Aug 29

And Now, for Something Completely Different…

Everybody has their own idea of fun. For me, it’s being locked in a large bookstore for about a week, with nobody to bother me. So when we went to London this summer, our first stop was Foyles, with its 30 miles of books and 100+ year-old history. Sadly, I only got about an hour there before it was time to move on, but it’s worth a stop if you are in London. The shop is centrally located on Charing Cross Road (which is also the site of more than one Harry Potter happening).

Today, Facebook was kind enough to direct me to an article about the Strand Book Store in Greenwich Village. This store is “only” 18 miles around, but any bookstore that has to employ 200 employees is okay with me.

The best part about the store, however, is that employees have to take a quiz about books. While the article implies that the results of the quiz have only a minimal impact on an applicant’s chances, I love the idea that Strand requires at least the pretense of literary knowledge.

Want to test yourself out? Here you go. And, before you ask, no, I’m not telling you what I got. Let’s just say that, apparently, I’m not as well-read as I thought I was.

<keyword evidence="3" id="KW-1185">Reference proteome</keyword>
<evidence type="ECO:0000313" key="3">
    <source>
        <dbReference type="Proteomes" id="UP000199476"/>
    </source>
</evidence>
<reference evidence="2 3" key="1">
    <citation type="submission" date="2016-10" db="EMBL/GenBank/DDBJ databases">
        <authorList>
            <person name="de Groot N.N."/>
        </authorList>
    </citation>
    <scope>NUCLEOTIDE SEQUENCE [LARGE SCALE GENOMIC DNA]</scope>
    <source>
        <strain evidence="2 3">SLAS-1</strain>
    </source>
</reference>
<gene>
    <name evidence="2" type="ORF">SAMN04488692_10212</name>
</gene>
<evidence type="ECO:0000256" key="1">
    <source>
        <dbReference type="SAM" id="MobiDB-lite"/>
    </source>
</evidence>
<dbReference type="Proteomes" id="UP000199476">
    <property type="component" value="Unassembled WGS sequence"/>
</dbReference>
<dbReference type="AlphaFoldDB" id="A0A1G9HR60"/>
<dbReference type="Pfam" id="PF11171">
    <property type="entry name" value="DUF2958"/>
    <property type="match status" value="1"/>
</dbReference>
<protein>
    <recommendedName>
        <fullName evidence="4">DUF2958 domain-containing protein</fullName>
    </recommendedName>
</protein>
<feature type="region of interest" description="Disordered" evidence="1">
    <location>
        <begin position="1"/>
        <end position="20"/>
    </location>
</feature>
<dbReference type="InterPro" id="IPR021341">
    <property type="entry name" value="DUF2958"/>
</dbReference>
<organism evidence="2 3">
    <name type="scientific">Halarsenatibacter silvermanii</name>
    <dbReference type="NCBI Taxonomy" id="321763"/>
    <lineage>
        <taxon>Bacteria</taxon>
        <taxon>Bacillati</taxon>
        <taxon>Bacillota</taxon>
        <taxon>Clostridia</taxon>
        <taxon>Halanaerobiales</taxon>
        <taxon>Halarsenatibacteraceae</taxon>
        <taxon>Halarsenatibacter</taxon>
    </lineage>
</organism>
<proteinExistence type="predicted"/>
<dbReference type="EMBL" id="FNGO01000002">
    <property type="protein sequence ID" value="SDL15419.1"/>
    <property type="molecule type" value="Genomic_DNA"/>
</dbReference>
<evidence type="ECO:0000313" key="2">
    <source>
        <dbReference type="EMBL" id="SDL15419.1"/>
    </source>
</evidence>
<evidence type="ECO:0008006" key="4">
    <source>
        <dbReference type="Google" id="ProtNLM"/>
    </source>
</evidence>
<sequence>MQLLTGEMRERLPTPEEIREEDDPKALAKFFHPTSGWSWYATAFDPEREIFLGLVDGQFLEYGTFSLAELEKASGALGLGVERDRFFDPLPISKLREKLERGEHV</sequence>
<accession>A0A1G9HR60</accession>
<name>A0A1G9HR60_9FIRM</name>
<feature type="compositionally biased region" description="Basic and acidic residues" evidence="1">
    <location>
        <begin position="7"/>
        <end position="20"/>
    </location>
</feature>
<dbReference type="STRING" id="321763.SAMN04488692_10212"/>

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Aug 28

Quick Points on Southwest Airlines

While much of my typing is dedicated to the big network carriers, there’s a strong case to be made for building up points on the discount carriers, such as Southwest and JetBlue. At one time, these programs were considered inferior but, as they get better and the legacy airlines’ programs become more about dollars spent than miles flown, the discounters are becoming that much more important, particularly if most of your travel is domestic.

Rapid Rewards

rapid rewards

Southwest Airline’s program is called Rapid Rewards. You earn points based on the dollars you spend and the fare class that you fly (i.e., The more expensive Business Select fares earn a premium over the Wanna Get Away category, which has fewer perks but tends to be cheaper.). You can also use your points for any flight. No blackouts. The cost of a flight in points is based on the underlying cost of the ticket in dollars. Points translate in value as anywhere from 1.3 cents to 1.7 cents in value.

Surveys

rapid rewards

One of the easiest ways to get points on Southwest is by taking surveys through their partner site. It costs nothing to do so (except time) and earns you points easily. I do it while watching TV, so it doesn’t even really cost me time. Most airlines have survey partners, but Southwest is the only one that I know of that offers all three major survey companies.